Brown Girl in the Ring by Nalo Hopkinson

book cover of Brown Girl in the Ring

This is a book that Goodreads has been nagging me to read for aaaaages, but sadly it didn't really work for me. The setting felt too far-fetched – maybe it would've made sense amidst the white flight and urban decay of 1970s North America (even though the book was actually published in 1998), but with 2020 vision it's pretty hard to imagine the Canadian/Ontarian governments just abandoning downtown Toronto. None of the main characters are particularly sympathetic; Ti-Jeanne spends most of the book being a fawning idiot over her deadbeat ex Tony, Tony makes terrible decisions at pretty much every turn, and the grandmother, Gros-Jeanne, is a grouchy hardass. Nearly all the dialogue is written in an Afro-Caribbean dialect, which wouldn't be a problem if the book was otherwise engaging but I didn't find it so. And the ending is basically just a deus ex machina (Ti-Jeanne summons the spirits and they fix everything).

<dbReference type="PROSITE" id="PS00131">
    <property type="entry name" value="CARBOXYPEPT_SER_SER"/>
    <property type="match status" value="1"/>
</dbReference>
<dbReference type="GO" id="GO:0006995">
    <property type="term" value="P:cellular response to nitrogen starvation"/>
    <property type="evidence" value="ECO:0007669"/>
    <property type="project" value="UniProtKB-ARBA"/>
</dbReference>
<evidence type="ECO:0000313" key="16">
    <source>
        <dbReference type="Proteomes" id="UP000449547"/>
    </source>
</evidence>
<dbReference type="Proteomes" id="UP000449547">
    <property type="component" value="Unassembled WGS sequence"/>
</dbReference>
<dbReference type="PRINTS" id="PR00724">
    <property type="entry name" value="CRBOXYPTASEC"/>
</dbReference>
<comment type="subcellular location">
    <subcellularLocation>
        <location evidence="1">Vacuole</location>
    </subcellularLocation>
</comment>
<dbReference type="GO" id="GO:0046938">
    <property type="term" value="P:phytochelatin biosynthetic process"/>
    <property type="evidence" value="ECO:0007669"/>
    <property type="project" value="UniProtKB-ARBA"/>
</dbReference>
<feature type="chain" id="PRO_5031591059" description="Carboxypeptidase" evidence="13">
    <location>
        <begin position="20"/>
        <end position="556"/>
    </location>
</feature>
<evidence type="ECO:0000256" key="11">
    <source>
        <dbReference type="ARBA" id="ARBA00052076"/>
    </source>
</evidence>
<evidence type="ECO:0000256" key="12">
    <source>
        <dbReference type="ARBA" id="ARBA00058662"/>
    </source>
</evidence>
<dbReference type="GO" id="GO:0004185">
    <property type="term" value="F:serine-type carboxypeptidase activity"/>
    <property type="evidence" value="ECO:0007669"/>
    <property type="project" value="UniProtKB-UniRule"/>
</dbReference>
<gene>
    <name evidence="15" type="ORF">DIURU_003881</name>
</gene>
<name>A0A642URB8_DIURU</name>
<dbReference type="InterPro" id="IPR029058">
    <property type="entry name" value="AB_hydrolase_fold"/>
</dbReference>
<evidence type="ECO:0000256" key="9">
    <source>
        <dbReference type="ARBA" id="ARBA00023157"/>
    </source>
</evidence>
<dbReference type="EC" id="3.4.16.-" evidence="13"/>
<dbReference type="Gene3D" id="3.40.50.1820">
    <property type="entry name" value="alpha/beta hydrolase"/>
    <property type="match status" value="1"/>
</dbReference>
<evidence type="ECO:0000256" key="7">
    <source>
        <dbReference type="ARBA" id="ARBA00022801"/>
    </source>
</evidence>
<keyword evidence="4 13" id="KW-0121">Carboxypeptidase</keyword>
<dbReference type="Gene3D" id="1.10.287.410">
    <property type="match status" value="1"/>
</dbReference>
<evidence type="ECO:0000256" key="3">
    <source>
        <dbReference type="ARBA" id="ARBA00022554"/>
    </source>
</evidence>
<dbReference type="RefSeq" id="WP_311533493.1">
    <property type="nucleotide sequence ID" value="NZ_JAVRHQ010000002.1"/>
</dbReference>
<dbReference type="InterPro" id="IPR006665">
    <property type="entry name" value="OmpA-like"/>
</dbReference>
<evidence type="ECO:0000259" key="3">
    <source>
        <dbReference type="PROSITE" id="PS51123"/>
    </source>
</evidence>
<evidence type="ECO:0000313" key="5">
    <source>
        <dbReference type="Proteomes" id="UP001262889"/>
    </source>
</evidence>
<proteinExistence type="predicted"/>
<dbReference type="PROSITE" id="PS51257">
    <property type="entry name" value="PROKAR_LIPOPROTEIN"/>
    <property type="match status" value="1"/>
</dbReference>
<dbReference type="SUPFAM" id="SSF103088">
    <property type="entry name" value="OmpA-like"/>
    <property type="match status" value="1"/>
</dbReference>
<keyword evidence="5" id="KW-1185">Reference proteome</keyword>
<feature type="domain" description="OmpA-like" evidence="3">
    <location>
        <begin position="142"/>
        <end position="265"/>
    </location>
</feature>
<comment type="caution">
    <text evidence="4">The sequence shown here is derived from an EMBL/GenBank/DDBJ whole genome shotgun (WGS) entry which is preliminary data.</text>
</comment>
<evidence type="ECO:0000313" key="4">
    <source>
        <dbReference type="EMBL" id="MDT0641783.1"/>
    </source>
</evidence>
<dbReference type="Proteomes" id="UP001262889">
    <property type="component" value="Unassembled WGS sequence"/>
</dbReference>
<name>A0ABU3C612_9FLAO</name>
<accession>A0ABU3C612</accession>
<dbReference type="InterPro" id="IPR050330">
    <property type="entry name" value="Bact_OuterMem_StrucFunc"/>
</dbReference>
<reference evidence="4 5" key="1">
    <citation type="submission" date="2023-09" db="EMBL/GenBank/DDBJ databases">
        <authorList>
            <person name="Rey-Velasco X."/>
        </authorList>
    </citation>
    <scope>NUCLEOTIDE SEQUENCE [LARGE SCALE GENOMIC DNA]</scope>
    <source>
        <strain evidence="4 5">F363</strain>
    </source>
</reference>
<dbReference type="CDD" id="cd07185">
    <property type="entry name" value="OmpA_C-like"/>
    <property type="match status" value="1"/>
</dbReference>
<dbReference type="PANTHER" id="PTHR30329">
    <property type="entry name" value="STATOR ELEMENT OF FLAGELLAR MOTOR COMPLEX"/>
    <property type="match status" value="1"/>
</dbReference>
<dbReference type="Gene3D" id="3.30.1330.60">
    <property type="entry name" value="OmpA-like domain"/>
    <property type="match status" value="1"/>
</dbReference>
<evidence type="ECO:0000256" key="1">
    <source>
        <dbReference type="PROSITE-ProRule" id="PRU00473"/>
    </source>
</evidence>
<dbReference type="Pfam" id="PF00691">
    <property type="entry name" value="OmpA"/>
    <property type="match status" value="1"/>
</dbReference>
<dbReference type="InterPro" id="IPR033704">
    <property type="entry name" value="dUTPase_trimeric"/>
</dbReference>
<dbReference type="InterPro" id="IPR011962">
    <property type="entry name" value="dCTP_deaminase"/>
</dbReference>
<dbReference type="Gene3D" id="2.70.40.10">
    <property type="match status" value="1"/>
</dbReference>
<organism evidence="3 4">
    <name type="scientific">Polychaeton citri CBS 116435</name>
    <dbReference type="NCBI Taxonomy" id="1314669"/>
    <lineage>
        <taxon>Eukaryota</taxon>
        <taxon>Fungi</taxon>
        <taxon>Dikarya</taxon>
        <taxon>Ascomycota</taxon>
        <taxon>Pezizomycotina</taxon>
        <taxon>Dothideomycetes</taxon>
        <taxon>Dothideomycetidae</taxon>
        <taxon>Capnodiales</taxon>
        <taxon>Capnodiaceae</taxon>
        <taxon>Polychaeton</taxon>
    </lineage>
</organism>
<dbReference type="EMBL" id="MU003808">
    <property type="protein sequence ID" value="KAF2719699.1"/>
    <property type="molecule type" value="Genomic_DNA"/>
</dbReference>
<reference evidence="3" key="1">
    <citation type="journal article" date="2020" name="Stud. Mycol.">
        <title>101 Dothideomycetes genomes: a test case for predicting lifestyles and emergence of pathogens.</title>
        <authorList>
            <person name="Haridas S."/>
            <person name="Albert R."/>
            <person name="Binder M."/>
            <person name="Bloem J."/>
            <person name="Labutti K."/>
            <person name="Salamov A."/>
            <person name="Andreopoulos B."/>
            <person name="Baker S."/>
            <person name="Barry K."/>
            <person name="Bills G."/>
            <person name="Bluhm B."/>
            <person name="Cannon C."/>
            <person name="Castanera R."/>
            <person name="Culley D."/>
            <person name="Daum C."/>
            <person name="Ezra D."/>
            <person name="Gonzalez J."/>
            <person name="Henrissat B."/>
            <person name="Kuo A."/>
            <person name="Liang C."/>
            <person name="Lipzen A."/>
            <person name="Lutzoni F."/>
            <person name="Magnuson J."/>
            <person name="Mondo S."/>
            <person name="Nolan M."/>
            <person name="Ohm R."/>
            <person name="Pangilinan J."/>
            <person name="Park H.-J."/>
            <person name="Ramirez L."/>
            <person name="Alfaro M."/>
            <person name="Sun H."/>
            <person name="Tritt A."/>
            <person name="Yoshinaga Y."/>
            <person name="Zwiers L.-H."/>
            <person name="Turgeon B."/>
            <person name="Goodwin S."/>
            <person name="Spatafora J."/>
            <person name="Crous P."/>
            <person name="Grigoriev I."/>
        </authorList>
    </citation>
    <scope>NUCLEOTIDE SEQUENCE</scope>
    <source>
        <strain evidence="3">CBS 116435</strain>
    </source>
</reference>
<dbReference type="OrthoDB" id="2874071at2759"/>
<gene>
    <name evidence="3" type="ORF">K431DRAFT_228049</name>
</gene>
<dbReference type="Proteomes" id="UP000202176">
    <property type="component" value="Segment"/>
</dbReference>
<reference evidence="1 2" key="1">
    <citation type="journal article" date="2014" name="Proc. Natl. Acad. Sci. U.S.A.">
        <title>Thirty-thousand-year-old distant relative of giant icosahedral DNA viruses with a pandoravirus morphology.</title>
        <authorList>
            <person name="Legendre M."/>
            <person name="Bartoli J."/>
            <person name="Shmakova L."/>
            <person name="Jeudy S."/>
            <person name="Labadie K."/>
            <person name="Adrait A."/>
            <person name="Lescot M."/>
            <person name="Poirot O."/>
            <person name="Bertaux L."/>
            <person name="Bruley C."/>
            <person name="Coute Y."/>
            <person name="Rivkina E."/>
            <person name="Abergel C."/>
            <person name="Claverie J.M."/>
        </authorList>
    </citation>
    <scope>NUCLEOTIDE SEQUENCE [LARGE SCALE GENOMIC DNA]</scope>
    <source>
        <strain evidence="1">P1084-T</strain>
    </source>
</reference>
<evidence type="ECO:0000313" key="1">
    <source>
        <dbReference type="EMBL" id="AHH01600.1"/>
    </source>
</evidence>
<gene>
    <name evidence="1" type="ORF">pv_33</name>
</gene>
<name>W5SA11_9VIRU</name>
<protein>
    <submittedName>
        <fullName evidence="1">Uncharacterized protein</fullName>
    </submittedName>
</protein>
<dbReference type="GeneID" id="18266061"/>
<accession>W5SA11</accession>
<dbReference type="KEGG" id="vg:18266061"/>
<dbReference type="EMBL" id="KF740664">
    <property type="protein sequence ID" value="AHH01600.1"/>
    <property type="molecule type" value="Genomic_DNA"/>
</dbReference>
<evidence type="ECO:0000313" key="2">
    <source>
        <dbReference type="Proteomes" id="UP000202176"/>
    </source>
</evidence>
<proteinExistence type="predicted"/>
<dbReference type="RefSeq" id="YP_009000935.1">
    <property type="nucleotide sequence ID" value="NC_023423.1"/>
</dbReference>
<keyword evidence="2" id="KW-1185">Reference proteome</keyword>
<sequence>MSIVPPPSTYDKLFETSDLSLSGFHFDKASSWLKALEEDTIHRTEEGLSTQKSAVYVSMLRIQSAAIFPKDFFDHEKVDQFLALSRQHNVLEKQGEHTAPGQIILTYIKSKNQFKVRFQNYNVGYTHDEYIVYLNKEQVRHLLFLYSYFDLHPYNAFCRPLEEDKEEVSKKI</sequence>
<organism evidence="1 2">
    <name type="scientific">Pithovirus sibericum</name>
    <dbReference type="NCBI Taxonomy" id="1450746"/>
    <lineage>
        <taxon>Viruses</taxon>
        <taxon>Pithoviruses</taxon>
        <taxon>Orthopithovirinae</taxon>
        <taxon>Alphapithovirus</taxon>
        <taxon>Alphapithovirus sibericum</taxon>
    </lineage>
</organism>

Even though I didn't like it, I don't think this is the kind of objectively bad novel that nearly everyone would hate. Horror fans might appreciate it more than me, because (despite Goodreads classifying it as fantasy) it's basically a horror novel in a dystopian/post-apocalyptic setting (with lots of explicit gore). Some people might feel that the richly detailed incorporation of Caribbean culture and legends outweighs the book's flaws. So if you really want to read it, don't let this review stop you… but be warned that characterisation and setting are not really its strong suits.

a cartoony avatar of Jessica Smith is a socialist and a feminist who loves animals, books, gaming, and cooking; she’s also interested in linguistics, history, technology and society.